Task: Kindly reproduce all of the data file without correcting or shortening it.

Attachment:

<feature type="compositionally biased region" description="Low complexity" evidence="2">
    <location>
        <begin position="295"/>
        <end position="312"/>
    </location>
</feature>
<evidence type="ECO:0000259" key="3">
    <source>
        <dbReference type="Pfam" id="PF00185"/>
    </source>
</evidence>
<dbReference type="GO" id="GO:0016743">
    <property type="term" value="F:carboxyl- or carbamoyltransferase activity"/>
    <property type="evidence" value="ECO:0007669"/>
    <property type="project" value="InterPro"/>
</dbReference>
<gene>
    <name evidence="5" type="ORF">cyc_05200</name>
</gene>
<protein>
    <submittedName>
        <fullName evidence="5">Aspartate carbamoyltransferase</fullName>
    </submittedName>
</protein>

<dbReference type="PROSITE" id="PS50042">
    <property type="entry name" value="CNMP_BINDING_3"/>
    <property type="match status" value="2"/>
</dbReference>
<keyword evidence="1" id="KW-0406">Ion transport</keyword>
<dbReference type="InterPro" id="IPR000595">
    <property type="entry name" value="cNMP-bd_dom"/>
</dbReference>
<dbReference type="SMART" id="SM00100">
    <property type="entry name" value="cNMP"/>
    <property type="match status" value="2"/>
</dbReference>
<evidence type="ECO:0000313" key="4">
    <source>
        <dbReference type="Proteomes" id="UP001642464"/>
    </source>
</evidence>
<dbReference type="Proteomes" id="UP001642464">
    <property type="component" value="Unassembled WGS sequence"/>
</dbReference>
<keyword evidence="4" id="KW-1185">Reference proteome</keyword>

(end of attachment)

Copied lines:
<feature type="compositionally biased region" description="Low complexity" evidence="2">
    <location>
        <begin position="295"/>
        <end position="312"/>
    </location>
</feature>
<evidence type="ECO:0000259" key="3">
    <source>
        <dbReference type="Pfam" id="PF00185"/>
    </source>
</evidence>
<dbReference type="GO" id="GO:0016743">
    <property type="term" value="F:carboxyl- or carbamoyltransferase activity"/>
    <property type="evidence" value="ECO:0007669"/>
    <property type="project" value="InterPro"/>
</dbReference>
<gene>
    <name evidence="5" type="ORF">cyc_05200</name>
</gene>
<protein>
    <submittedName>
        <fullName evidence="5">Aspartate carbamoyltransferase</fullName>
    </submittedName>
</protein>

<dbReference type="PROSITE" id="PS50042">
    <property type="entry name" value="CNMP_BINDING_3"/>
    <property type="match status" value="2"/>
</dbReference>
<keyword evidence="1" id="KW-0406">Ion transport</keyword>
<dbReference type="InterPro" id="IPR000595">
    <property type="entry name" value="cNMP-bd_dom"/>
</dbReference>
<dbReference type="SMART" id="SM00100">
    <property type="entry name" value="cNMP"/>
    <property type="match status" value="2"/>
</dbReference>
<evidence type="ECO:0000313" key="4">
    <source>
        <dbReference type="Proteomes" id="UP001642464"/>
    </source>
</evidence>
<dbReference type="Proteomes" id="UP001642464">
    <property type="component" value="Unassembled WGS sequence"/>
</dbReference>
<keyword evidence="4" id="KW-1185">Reference proteome</keyword>